When James Glenn Baker was first diagnosed as being "mentally retarded," his parents were told he was uneducable. About two decades later, Baker -- who often goes by Glenn -- can look at his framed degree from Winthrop University with a greater sense of pride.
Baker was born and raised with an older sister, Ashley, in Gastonia.
The first clue something was different about Glenn came when Baker's mother, Nancy Baker, noticed he could only speak about 15 words by age 3. The average toddler can speak at least 200.
She knew her son would be capable of much more than he was given credit for. Time after time, he'd prove her right.
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"I was concerned he was not absorbing his surroundings," she said. "Once he started talking, I realized that he had not missed a thing."
He attended Brookside Elementary School and benefited from the Exceptional Children's services offered, like speech and occupational therapies.
During Glenn's elementary years, Nancy joined an advisory board for children with disabilities.
"That gave us sort of an insight to how the Exceptional Children's Department worked and the resources where I was able to look into his disability," said Baker.
She also became involved with the Exceptional Children's Assistance Center (ECAC), a nonprofit that provides a wealth of resources for parents raising children with disabilities.
In third grade, Glenn was removed from the Exceptional Children's program.
"I didn't agree with it at the time, but they retested him and he didn't qualify," said Baker.
During adolescence, his parents had him tested again and he was diagnosed with Asperger's syndrome.
Overall, Glenn has said he doesn't think Asperger's has affected him much day-to-day. He did well in school and was generally accepted by his teachers and peers.
"I usually blended in for the most part," he said.
Despite his initial delay in speech, Baker's vocabulary is extensive. As the years went on, he began to thrive in more challenging classes and was encouraged to take AP classes in high school.
"It was nothing overly challenging. I suppose I enjoyed some of the various readings and such," he said.
In 2014, he graduated from Piedmont Community Charter School. By that fall, he was a student at Winthrop University.
The decision to go to college, "seemed like the rational choice," to Glenn.
For Winthrop in particular, it was the TRiO Student Support Services in part that attracted him to the school.
TRiO is a group of federally-funded programs -- including Student Support Services -- designed to help students from disadvantaged backgrounds. The two biggest accommodations Baker took advantage of were a note-taking service in his later years and advance meetings with his professors.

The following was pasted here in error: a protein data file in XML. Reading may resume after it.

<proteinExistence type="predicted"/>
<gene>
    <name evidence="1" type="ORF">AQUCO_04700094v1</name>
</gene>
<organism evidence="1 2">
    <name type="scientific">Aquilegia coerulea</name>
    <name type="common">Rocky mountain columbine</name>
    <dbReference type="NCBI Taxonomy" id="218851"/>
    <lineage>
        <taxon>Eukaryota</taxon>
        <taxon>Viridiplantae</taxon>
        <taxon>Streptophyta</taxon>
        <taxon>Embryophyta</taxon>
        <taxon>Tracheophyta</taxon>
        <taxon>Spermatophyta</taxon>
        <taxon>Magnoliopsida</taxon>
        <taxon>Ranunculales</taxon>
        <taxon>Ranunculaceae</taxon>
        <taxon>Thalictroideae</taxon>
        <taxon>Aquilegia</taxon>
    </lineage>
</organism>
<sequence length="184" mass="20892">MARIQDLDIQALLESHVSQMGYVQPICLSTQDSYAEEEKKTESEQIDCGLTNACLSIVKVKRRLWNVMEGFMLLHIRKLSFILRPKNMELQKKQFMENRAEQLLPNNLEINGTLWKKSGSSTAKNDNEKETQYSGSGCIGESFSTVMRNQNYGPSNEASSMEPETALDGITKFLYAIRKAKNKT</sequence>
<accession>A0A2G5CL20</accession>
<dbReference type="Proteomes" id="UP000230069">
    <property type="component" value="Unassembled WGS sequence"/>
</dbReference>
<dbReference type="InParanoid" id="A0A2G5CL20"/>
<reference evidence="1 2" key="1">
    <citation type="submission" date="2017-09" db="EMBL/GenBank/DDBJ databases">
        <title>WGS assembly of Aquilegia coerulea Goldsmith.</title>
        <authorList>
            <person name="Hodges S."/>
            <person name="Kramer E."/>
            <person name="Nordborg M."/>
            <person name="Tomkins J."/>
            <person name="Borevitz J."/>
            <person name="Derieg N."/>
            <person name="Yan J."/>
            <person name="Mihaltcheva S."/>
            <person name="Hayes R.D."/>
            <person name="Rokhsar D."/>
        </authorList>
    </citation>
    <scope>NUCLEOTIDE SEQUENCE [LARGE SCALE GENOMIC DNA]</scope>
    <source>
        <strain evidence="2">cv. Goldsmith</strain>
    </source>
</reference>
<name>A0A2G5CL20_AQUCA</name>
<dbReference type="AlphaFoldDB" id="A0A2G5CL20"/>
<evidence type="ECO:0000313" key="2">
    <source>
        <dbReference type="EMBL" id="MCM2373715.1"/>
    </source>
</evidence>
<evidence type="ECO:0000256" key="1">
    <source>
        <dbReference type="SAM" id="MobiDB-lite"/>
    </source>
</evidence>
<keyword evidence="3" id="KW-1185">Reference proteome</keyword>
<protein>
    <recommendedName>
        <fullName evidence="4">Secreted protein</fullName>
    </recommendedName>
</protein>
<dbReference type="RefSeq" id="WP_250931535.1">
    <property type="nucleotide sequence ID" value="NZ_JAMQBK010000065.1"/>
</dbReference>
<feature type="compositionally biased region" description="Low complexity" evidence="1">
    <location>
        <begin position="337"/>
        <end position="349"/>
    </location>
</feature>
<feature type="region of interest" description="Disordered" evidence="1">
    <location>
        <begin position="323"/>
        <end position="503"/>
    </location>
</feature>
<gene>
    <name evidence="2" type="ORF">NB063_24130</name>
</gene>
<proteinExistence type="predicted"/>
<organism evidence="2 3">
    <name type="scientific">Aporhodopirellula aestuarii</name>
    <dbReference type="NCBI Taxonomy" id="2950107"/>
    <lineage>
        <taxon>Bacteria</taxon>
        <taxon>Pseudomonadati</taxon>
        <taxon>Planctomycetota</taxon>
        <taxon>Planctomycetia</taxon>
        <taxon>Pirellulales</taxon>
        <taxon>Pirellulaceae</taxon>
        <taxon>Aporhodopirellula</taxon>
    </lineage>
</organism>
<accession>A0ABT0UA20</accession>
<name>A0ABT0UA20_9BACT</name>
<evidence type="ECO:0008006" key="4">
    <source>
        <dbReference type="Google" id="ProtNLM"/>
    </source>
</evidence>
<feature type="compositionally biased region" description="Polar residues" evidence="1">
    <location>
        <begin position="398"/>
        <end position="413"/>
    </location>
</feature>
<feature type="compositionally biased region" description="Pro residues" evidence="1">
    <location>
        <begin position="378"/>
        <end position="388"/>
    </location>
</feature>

It came as a surprise to Nancy when Glenn announced he wanted to live on-campus, but as Glenn puts it, "(Winthrop is) 45 minutes away and doing that drive every day would be taxing and grueling"
Through SSS, he was able to move in the Wednesday before the hustle and bustle of Winthrop's "Welcome Week" and have time to get accustomed to the campus.
A two-day orientation was required of all TRiO students. Part of that orientation included sessions for parents, something that helped Nancy feel better about leaving her youngest child.
"It was sort of like leaving him with four mother hens, which was a great feeling," said Nancy.
Probably one of the biggest transitions for Glenn was getting used to the newfound independence.
"It was a different lifestyle, obviously, especially compared to what I'd been used to -- 12 years in public school and everything to know that you don't have to go to class from sometime in the morning all the way to the afternoon and it's much more spaced out," he said. "You have a much higher degree of independence with your time."
He kept the same roommate -- also a TRiO participant -- for all four years.
In his downtime, he would play tabletop games like Dungeons and Dragons and occasionally make his way off campus. He spent two of his summers volunteering at ComServ Creative Opportunities, an organization with offices across the area dedicated to improving the lives of individuals with disabilities.
Baker graduated December 15, 2018, with a Bachelor of Science degree in business administration.
Last year, Glenn was the guest speaker for a transition workshop hosted by the ECAC. He's currently working on his own transitions, having moved back to Gastonia and now looking for work.
Some of his goals include independence, both financially and finding a place to live on his own.
At some point down the line, he'd like to start his own business, though what kind of business, he says, would depend on the right opportunity and environment.
"I want him to be happy and independent," said Nancy. "I think he's well on his way to both."